A Kansas official who later became vice chairman of President Donald Trump’s commission on election fraud drafted a proposal for Trump to change federal voter registration laws to promote proof-of-citizenship requirements by states, an unsealed federal court document showed Thursday. The proposal was part of a “strategic plan” for the U.S. Department of Homeland Security prepared by Kansas Secretary of State Kris Kobach and carried by him into a meeting in November with Trump, then the president-elect. It was among three proposals designed to “stop aliens from voting.” U.S. District Judge Julie Robinson ordered a highly-edited version of the document unsealed Thursday in a voting-rights lawsuit from the American Civil Liberties Union. Robinson also ordered the unsealing of a second document, prepared by Kobach and circulated within the Kansas secretary of state’s office, showing the text of proposed changes to federal law.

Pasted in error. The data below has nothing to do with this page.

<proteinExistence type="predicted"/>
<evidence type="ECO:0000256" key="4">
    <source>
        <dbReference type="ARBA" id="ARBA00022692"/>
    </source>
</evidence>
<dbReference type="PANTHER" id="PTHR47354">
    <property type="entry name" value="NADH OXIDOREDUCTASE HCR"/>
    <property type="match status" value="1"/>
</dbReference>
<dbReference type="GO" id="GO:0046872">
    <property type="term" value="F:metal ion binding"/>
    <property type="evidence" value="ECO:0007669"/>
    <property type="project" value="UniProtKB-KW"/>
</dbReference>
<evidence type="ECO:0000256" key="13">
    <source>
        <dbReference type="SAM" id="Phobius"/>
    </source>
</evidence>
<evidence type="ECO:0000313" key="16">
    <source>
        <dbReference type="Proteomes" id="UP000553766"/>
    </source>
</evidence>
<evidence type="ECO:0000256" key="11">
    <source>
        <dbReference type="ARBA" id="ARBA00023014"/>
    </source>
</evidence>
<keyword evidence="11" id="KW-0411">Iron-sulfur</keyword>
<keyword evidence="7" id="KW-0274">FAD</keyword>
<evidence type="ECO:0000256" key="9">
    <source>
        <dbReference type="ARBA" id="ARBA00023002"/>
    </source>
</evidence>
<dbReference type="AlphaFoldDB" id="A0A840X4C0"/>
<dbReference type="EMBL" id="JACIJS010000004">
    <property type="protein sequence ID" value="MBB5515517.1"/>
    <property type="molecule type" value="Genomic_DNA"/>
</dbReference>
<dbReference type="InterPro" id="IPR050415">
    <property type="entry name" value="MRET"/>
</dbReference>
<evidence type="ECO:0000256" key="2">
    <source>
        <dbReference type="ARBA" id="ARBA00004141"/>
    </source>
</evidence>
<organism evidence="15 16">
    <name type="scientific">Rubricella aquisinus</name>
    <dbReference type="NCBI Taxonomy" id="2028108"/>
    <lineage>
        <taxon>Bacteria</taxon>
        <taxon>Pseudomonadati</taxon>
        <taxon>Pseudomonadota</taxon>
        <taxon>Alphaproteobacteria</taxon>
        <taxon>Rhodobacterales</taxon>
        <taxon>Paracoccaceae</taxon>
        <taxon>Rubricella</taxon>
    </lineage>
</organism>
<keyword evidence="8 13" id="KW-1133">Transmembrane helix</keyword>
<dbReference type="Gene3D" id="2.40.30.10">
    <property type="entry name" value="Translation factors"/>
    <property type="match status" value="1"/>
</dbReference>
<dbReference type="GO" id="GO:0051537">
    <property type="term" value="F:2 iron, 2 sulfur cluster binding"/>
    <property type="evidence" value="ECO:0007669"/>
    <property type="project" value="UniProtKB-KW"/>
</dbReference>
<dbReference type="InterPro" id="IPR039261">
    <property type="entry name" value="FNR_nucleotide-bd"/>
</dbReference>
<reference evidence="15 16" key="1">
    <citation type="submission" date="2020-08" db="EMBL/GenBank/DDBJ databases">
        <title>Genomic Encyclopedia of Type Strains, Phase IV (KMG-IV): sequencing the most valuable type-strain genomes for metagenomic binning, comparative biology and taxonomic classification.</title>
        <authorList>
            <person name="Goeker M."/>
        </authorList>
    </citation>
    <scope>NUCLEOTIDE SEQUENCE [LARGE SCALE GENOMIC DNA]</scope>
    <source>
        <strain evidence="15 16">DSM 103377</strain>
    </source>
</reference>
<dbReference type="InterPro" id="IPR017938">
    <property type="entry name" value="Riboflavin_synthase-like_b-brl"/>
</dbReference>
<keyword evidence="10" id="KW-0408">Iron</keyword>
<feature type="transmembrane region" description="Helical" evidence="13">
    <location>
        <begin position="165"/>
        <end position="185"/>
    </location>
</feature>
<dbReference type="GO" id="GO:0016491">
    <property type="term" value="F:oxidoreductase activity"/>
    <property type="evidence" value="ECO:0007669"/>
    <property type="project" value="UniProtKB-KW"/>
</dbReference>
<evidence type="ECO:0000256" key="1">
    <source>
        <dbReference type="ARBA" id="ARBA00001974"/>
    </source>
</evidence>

The changes would allow Kansas and other states to fully enforce laws requiring new voters to provide papers documenting their U.S. citizenship when registering. The ACLU’s lawsuit, filed in February 2016, challenges how Kansas administers its law and so far is keeping Kansas from enforcing the requirement for voters who register at motor vehicle offices.
Kobach has championed the proof-of-citizenship requirement as an anti-fraud measure, while the ACLU and other critics say it suppresses turnout. The ACLU’s lawsuit contends that the Kansas requirement conflicts with the National Voter Registration Act, and proposed changes from Kobach could be seen as bolstering the ACLU’s case.
Full Article: Kobach plan for Trump included federal voting laws changes.